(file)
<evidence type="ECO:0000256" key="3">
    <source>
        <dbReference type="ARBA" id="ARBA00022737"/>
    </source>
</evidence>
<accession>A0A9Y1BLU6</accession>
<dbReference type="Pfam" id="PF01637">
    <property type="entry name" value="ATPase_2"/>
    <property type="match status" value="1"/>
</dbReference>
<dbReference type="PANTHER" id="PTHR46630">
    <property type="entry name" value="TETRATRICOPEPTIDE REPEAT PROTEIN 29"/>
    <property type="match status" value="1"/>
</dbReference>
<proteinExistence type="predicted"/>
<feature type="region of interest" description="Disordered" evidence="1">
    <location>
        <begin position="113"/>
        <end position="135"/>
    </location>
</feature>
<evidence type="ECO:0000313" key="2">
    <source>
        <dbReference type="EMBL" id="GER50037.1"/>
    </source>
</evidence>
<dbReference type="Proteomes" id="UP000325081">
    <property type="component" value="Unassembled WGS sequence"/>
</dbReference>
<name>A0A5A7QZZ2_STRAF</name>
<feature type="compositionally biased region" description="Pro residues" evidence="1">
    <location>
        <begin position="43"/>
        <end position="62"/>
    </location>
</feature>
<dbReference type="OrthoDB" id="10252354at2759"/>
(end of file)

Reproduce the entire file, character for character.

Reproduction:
<evidence type="ECO:0000256" key="3">
    <source>
        <dbReference type="ARBA" id="ARBA00022737"/>
    </source>
</evidence>
<accession>A0A9Y1BLU6</accession>
<dbReference type="Pfam" id="PF01637">
    <property type="entry name" value="ATPase_2"/>
    <property type="match status" value="1"/>
</dbReference>
<dbReference type="PANTHER" id="PTHR46630">
    <property type="entry name" value="TETRATRICOPEPTIDE REPEAT PROTEIN 29"/>
    <property type="match status" value="1"/>
</dbReference>
<proteinExistence type="predicted"/>
<feature type="region of interest" description="Disordered" evidence="1">
    <location>
        <begin position="113"/>
        <end position="135"/>
    </location>
</feature>
<evidence type="ECO:0000313" key="2">
    <source>
        <dbReference type="EMBL" id="GER50037.1"/>
    </source>
</evidence>
<dbReference type="Proteomes" id="UP000325081">
    <property type="component" value="Unassembled WGS sequence"/>
</dbReference>
<name>A0A5A7QZZ2_STRAF</name>
<feature type="compositionally biased region" description="Pro residues" evidence="1">
    <location>
        <begin position="43"/>
        <end position="62"/>
    </location>
</feature>
<dbReference type="OrthoDB" id="10252354at2759"/>